Eating fried insects in Bangkok appears on the priority list of most daring travelers, something you should try at least once and take a photo so you can proudly exhibit it once back home. This only goes for the brave ones, the cowardly ones just want a photo of the little crawlers... to such an extent that some insect vendors started to charge 10 baht just for the right to take a picture. In a way, you have to put yourself in their shoes: they are running a restaurant here, not a Ripley's-Believe-It-or-Not shack!
A bag of crisps has a lot in common with a serving of fried insects. They are both tasty, greasy, cheap and are great with beer, but fried insects definitely have an edge over crisps, both in terms of nutritious value and the exotic element. You won't just find one type, but an entire ramp of species glistening under the bright-neon lights of a hawker’s push-cart, from finger food like bamboo worms and crickets to the ominous-looking scorpions and what seems to be like an entire colony of ants: the queen, her second-in-command and all the workers as well.
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Vinai Suvarnaharn, a veteran vendor of fried insects, arrives at Khao San Road at about 18:00 every day with a push-cart of freshly fried insects. Today’s offerings, he says, includes grasshoppers, bamboo worms, silk larvae, crickets, weevils, ant queens and scorpions. The ‘menu’ changes according to the season and availability in the Bangkok market. While silk larvae and crickets are available all year round, scorpions are considered a rare delicacy, as they are not easy to find and require a collaborative effort with suppliers in Issan (northeastern Thailand).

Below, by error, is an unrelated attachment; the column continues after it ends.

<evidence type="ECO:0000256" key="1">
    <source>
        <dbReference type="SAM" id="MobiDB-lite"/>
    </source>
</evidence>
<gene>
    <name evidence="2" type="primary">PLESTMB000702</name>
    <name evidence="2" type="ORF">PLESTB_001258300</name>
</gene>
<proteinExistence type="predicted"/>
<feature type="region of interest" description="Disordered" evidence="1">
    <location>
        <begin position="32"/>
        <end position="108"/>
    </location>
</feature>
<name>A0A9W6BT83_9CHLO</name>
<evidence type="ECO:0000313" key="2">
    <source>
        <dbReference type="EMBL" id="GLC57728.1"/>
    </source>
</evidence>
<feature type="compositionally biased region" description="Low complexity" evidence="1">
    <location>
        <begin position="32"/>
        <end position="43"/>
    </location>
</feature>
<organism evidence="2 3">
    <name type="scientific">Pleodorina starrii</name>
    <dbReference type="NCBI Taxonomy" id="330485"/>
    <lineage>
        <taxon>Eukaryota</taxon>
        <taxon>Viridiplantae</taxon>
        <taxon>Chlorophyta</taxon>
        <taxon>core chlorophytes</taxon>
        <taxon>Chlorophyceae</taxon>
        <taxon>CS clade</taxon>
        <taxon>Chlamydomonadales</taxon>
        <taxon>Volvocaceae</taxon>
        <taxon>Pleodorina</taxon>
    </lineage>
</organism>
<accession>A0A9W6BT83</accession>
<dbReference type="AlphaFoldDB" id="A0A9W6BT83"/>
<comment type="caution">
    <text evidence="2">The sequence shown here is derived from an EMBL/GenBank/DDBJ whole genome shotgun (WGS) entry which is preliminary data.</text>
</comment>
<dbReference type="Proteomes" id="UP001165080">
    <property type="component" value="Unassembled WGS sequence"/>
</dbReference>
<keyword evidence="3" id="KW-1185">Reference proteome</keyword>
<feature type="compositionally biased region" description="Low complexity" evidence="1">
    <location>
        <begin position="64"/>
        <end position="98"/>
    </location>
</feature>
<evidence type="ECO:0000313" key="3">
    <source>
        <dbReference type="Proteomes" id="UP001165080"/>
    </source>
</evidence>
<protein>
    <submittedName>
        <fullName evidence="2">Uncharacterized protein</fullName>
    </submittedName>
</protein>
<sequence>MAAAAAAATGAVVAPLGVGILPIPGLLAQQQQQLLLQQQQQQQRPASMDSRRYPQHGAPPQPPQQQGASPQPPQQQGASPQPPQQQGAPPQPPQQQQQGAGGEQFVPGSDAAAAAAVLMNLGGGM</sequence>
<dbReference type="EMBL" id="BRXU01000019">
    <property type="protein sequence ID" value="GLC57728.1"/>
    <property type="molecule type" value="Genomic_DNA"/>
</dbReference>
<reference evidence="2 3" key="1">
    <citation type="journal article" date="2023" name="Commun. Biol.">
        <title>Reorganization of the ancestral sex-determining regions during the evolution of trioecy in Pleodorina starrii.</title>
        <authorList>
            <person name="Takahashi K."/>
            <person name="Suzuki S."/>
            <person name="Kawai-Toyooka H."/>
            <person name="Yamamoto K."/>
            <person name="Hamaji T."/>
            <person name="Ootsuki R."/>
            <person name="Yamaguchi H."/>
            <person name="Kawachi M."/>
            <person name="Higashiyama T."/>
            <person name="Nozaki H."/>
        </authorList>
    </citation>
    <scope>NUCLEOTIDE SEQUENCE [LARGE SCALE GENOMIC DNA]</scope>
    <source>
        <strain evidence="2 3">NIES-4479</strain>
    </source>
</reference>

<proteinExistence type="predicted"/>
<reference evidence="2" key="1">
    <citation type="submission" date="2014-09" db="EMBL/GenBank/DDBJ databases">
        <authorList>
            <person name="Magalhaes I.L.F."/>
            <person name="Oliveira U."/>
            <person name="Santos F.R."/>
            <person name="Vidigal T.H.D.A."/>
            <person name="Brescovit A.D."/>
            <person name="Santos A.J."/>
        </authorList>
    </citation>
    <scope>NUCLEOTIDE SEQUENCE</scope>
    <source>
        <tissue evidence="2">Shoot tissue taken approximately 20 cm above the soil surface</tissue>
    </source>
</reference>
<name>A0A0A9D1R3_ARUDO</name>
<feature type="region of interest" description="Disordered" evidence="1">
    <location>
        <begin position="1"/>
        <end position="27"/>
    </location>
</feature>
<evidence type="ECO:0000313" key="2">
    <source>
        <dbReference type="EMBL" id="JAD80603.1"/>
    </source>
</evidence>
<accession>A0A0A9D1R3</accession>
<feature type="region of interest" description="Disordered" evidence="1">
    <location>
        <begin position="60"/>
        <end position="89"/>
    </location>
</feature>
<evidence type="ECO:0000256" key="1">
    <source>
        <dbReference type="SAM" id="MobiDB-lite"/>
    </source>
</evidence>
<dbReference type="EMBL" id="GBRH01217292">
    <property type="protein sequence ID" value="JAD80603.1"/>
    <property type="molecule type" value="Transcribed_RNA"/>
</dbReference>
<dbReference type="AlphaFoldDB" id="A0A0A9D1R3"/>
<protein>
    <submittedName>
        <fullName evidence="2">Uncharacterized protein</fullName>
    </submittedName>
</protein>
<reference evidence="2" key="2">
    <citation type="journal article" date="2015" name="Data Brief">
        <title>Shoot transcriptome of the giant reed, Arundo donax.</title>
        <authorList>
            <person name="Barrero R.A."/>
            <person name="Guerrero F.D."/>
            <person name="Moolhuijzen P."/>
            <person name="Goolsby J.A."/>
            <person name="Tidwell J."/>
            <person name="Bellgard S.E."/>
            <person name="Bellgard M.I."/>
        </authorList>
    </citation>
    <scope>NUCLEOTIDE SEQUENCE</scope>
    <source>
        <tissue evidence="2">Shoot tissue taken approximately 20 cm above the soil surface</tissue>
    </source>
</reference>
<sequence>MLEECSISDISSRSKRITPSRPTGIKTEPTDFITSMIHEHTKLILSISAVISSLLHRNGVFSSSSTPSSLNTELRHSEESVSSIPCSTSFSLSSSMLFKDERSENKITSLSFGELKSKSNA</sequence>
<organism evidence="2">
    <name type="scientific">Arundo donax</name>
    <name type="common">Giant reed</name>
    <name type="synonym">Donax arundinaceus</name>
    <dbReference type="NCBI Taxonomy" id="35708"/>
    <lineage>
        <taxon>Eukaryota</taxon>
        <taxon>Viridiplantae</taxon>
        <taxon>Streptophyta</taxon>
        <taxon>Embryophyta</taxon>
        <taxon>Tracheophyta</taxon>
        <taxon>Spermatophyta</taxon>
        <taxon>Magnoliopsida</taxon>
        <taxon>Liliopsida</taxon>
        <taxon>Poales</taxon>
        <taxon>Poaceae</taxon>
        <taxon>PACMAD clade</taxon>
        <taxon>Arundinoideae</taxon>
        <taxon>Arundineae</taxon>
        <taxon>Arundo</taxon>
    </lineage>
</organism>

Every evening, Vinai follows the same route, starting off at Khao San Road and ending up in nearby Banglamphu, eventually going home after midnight when the entire cart is sold out. A small crowd of tourists gathering around Vinai’s cart is a common sight, some just taking photographs while many buy a bag full of mixed species out of curiosity.
Every so often, a bar girl or club bouncer will stop by to collect their fill of insects. Tonight, all eyes seem to be on the tray of scorpions, which sell rather like the proverbial hot cakes, perhaps at the rate of one every two minutes. Upon receiving an order, Vinai skillfully bags the insects, sprinkles them with a dash of special sauce – a closely guarded secret recipe – and a pinch of seasoning pepper. It’s the sauce and combination of herbs that go into each frying pan that distinguish the taste of one vendor’s offering from another.
Not for the Fainted Heart
So, you say, which ones should I try? The answer depends very much on how far you are willing to go. Most of these insects look repulsive enough to turn most people off, leaving only the brave, daring and very hungry. For beginners, the most ‘friendly’ insects are probably the bamboo worms, more commonly known as ‘rod duan’ or express train. Despite how crunchy they look, rod duan are rather mushy, soft and nutty, similar to the silk larvae. Crickets are a bit crunchy with a salty note, while grasshoppers have a bit of everything – sweet, salty, nutty – plus, they are crispy at every bite.
If you are ready for the wildly exotic, go for a mouthful of ant queens, which are served all wrapped up in a betel leaf to counter the sour hint. Scorpions are the ultimate when it comes to rare exotic food, so let’s just say you should try them for yourself.
Where to Find Fried Insects in Bangkok?
Considered a local delicacy, albeit in the street-food category, fried insects are sold in push carts wheeled around Bangkok’s streets at night. You will likely find the carts in the following areas:
- Khao San Road
- Soi Cowboy
- Klong Toey Market (on Rama IV road)
- Banglamphu (near Phra Athit Pier)
- Pahurat (the textile market near Chinatown)
What Can You Eat?
- Bamboo worms
- Silk larvae
- Red Ants
- Water Bugs (Mang Da)